The media — at least in Europe — seems to be abuzz with talk about green hydrogen. As an energy source, backers envision hydrogen powering everything from aircraft, to steel mills, to global shipping fleets, cars, and homes. The catalyst (no pun intended) came from the E.U.’s recent greenhouse gas emission policy review.
The review pushed hydrogen options up the agenda as the only way many industries would achieve carbon neutrality in the next few decades. Plans old and new have been dusted down or reexamined to push the agenda in an environment awash with stimulus in the hope financial support will make some of them possible.
The Financial Times is far from alone, but its recent coverage in multiple articles illustrates the wide interest in the topic. While hydrogen carries huge potential for some industries to dramatically reduce carbon emissions, steel being a major sector dear to our hearts, it isn’t without challenges beyond the pure economics.
To be considered blue hydrogen — that is, without the carbon footprint that comes from its traditional production route of splitting natural gas — it either has to come from the electrolysis of water or from natural gas combined with carbon capture and sequestration. In the latter’s case, both are established technologies but are hugely expensive.
Furthermore, the electricity needed to power the process needs to come from solar or wind power sources if it isn’t to have its own carbon footprint.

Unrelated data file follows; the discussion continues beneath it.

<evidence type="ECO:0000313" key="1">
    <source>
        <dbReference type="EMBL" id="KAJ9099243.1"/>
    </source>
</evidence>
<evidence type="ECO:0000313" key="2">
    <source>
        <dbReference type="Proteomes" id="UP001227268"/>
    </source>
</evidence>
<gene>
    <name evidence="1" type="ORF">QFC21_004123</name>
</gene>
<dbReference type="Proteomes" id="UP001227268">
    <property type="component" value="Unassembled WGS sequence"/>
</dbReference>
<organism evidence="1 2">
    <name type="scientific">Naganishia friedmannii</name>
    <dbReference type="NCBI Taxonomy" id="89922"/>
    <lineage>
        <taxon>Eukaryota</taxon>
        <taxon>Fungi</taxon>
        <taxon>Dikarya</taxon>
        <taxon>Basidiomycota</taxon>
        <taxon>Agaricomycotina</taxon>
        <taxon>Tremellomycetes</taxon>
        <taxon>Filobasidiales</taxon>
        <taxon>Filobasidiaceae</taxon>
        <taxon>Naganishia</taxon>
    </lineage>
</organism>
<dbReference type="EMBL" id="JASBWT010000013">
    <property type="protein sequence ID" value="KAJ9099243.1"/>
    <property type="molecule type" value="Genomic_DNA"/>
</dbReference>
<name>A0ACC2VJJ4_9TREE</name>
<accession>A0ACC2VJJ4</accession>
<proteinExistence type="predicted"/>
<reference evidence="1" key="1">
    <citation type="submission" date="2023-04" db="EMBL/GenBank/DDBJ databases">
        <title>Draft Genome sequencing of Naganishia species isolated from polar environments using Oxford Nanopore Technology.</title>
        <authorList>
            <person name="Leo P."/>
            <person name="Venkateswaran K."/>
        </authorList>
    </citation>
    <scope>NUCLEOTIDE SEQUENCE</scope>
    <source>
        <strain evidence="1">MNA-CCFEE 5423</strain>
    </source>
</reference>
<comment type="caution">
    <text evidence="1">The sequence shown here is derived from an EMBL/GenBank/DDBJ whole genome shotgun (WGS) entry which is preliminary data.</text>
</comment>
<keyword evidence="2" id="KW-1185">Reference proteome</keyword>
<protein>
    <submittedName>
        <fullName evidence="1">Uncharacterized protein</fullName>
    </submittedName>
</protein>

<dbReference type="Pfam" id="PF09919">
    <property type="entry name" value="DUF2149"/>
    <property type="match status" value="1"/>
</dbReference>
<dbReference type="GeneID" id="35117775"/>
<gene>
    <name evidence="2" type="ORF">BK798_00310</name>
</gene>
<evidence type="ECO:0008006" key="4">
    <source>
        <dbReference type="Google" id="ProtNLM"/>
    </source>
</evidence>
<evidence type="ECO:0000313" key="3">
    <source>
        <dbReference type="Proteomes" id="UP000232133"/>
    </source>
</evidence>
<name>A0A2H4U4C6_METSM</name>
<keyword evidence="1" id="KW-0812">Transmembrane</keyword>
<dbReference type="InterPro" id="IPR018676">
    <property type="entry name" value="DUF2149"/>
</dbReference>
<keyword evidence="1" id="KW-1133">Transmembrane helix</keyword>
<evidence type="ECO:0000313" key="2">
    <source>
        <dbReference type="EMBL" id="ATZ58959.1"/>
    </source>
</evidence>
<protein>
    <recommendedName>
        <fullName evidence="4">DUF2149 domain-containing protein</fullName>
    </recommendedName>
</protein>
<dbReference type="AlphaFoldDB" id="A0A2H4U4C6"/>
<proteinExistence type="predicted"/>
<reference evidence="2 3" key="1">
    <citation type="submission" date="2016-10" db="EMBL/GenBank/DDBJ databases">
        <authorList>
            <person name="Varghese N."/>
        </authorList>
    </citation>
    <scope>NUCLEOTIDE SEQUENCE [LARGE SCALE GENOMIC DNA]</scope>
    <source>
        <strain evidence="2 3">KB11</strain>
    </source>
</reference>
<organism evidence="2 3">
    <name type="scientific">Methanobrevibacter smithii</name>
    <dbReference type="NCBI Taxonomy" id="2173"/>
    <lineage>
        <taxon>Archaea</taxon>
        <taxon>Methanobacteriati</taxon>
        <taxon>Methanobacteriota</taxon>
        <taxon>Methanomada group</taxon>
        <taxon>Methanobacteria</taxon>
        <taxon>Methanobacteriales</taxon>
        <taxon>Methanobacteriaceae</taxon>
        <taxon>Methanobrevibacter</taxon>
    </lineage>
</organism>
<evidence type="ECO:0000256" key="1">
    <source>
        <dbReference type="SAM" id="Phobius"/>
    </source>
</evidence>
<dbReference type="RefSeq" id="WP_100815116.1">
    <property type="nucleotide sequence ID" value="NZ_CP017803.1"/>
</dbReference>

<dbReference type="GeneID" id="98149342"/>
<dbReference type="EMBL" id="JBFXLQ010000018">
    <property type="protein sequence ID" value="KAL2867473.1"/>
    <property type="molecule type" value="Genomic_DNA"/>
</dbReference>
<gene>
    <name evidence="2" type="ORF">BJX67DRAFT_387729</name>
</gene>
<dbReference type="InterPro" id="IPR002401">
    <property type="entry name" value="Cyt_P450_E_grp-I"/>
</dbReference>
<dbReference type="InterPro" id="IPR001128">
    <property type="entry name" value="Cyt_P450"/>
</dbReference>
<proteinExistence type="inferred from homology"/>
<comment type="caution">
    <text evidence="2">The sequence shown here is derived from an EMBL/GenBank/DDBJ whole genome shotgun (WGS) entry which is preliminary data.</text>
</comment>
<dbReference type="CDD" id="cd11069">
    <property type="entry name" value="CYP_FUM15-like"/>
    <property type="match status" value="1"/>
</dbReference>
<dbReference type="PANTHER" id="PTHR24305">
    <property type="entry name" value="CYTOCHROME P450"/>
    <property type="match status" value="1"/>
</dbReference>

It is debatable whether Europe has the available unused landmass to build enough solar parks or erect enough wind turbines to create sufficient power to power the plethora of industries being promoted as candidates for a switch to hydrogen.
According to the International Energy Agency, almost all hydrogen is supplied from fossil fuels. Furthermore, 6% of global natural gas and 2% of global coal are going to hydrogen production.
As a consequence, the production of hydrogen is responsible for CO2 emissions of around 830 million tonnes of carbon dioxide per year. That total is equivalent to the CO2 emissions of the United Kingdom and Indonesia combined — hardly a clean fuel based on current industrial production practices.
Nor is hydrogen a particularly energy-intensive fuel source. Only some 35% of the electricity generated at the solar cell makes its way through to the fuel at the point of use. In many cases, why wouldn’t you just use electricity, for example, in powering cars?
For steel production, electricity can be a direct substitute for hydrogen required as a reductant in blast furnaces by switching steel production to electric arc furnaces. Then, however, iron ore needs to be refined to pellets to make that technologically viable. Once again, that is a potentially polluting and power-consuming process.
Hydrogen has been boosted as the fuel of the future on at least two occasions in the past, both crossroads of one sort or another. The oil crisis of the early 1970s and the onset of the climate change campaign in the late 1980s both boosted hydrogen’s profile.
However, neither event proved successful in producing significant change with respect to hydrogen. Will this time be any different?